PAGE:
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Hungryroot Raises $3.7m Series A for Gluten-Free, Quick Recipe Meal Kits

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Hot on the heels of AgFunder’s recent investing report which detailed some $1.65 billion of investment in food e-commerce companies in 2015, Hungryroot, a New York-based meal kit delivery service, has raised $3.7 million in Series A funding.

The startup, which focuses on natural and healthy food, raised the funding from early stage investment firms Lightspeed Venture Partners, Lerer Hippeau Ventures, tech-focused investor Crosslink Capital, private equity growth investors KarpReilly, and New York seed investor Great Oaks Venture Capital.

This recent funding brings the company’s total raise to $6 million. In Spring 2015, the company raised a $2 million seed round with New York seed stage fund Brooklyn Bridge Ventures and early stage internet startup investor Mesa Ventures.

The high level of investment into food e-commerce has sparked some concern that the sector is overheating. The segment, which AgFunder classifies as including online grocery delivery and meal kits companies, accounted for 36 percent of the total $4.6 billion raised in agtech in 2015. And that’s excluding any restaurant delivery startups.

This 300 percent increase in investment on 2014 volumes makes it essential for startups to differentiate themselves from others in their segment. Hungryroot is hoping to do so by not using the subscription model favored by so many in the meal kit space; and by offering vegetable-centric, gluten-free meals of under 500 calories. It also focuses on designing meal kits that can be prepared in just seven minutes or less.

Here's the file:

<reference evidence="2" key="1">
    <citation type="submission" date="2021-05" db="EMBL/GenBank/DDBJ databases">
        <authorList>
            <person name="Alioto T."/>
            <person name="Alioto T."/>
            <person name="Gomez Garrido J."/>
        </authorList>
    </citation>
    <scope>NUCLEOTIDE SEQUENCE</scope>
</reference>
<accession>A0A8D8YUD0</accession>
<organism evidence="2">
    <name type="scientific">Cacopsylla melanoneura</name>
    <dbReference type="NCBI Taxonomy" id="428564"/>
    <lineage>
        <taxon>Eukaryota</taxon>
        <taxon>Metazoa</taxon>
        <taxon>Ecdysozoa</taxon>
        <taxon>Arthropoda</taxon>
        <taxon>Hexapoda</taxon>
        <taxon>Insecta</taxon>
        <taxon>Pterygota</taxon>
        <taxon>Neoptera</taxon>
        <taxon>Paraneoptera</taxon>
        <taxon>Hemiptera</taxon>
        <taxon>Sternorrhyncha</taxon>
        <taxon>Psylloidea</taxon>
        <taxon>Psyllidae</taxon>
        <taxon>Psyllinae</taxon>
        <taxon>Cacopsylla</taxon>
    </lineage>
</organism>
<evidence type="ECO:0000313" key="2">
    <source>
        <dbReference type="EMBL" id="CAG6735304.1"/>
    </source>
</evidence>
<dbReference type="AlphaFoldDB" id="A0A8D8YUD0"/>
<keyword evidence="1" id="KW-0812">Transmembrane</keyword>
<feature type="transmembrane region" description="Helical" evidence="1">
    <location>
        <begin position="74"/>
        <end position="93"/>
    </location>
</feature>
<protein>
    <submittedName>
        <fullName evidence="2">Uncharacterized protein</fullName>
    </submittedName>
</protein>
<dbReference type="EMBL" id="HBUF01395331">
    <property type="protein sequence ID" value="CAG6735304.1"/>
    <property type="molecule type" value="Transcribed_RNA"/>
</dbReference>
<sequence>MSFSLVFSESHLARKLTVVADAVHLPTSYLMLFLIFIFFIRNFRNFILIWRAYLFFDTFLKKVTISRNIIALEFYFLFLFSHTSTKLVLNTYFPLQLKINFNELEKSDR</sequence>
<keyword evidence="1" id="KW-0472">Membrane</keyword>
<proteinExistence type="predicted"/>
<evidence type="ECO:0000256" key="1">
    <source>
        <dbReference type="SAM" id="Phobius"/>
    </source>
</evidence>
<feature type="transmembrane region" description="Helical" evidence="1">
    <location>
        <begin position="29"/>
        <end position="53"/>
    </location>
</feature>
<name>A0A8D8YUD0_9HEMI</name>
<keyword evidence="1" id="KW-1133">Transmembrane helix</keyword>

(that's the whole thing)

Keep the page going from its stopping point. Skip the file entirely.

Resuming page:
Products it delivers fall into a number of categories, including meals, sides, sweets, spreads, breakfasts, and noodle dishes. Black bean brownies are one of its most popular items.

Launched in 2015, Hungryroot distributes its meal kits through Amazon and Fresh Direct and is hoping to expand into Whole Foods. With this new injection of funding, the company is now focusing on accelerating the business.

Jeremy Liew, partner at Lightspeed Venture Partners, told TechCrunch that Hungryroot reminded him of the Honest Company, a multi-product business founded by actress-turned-entrepreneur Jessica Alba. In an environment where consumers are paying more attention to what’s in their food and where it comes from, Hungryroot’s platform may have widespread appeal. Its quick-cooking angle will also appeal to busy consumers who don’t have time to shop and prepare fresh, healthy ingredients, he said.

Despite food e-commerce investment topping the 2015 charts, it hasn’t been smooth sailing for every startup. In India, perhaps the biggest arena for food e-commerce, a number of startups have fizzled out and shuttered their doors. For many, whittling down delivery costs to make sure margins are profitable has been the biggest challenge. Others have expanded too rapidly and found their models unsustainable. It’s likely 2016 will be a year of clear winners and losers.

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